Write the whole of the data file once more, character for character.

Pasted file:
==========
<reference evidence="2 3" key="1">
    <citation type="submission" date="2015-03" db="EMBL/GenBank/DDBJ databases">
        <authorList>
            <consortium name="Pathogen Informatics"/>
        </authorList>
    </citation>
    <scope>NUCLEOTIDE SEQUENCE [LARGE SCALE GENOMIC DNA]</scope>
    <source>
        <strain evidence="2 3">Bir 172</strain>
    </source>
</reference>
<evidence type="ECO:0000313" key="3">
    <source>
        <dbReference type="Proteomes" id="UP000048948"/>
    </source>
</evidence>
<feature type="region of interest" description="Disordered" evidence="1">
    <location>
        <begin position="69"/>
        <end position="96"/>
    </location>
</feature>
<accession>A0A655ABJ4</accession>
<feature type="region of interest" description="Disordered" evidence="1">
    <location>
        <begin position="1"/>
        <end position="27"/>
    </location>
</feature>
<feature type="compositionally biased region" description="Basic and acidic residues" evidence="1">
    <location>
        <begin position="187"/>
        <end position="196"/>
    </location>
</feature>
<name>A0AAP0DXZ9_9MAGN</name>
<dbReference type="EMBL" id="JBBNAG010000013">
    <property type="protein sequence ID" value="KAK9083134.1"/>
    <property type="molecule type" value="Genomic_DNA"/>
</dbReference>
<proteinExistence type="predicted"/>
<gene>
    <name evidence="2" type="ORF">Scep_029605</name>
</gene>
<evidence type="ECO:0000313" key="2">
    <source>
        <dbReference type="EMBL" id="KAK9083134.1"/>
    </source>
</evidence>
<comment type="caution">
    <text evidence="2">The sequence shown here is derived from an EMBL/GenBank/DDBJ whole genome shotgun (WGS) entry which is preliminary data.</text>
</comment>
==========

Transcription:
<reference evidence="2 3" key="1">
    <citation type="submission" date="2015-03" db="EMBL/GenBank/DDBJ databases">
        <authorList>
            <consortium name="Pathogen Informatics"/>
        </authorList>
    </citation>
    <scope>NUCLEOTIDE SEQUENCE [LARGE SCALE GENOMIC DNA]</scope>
    <source>
        <strain evidence="2 3">Bir 172</strain>
    </source>
</reference>
<evidence type="ECO:0000313" key="3">
    <source>
        <dbReference type="Proteomes" id="UP000048948"/>
    </source>
</evidence>
<feature type="region of interest" description="Disordered" evidence="1">
    <location>
        <begin position="69"/>
        <end position="96"/>
    </location>
</feature>
<accession>A0A655ABJ4</accession>
<feature type="region of interest" description="Disordered" evidence="1">
    <location>
        <begin position="1"/>
        <end position="27"/>
    </location>
</feature>
<feature type="compositionally biased region" description="Basic and acidic residues" evidence="1">
    <location>
        <begin position="187"/>
        <end position="196"/>
    </location>
</feature>
<name>A0AAP0DXZ9_9MAGN</name>
<dbReference type="EMBL" id="JBBNAG010000013">
    <property type="protein sequence ID" value="KAK9083134.1"/>
    <property type="molecule type" value="Genomic_DNA"/>
</dbReference>
<proteinExistence type="predicted"/>
<gene>
    <name evidence="2" type="ORF">Scep_029605</name>
</gene>
<evidence type="ECO:0000313" key="2">
    <source>
        <dbReference type="EMBL" id="KAK9083134.1"/>
    </source>
</evidence>
<comment type="caution">
    <text evidence="2">The sequence shown here is derived from an EMBL/GenBank/DDBJ whole genome shotgun (WGS) entry which is preliminary data.</text>
</comment>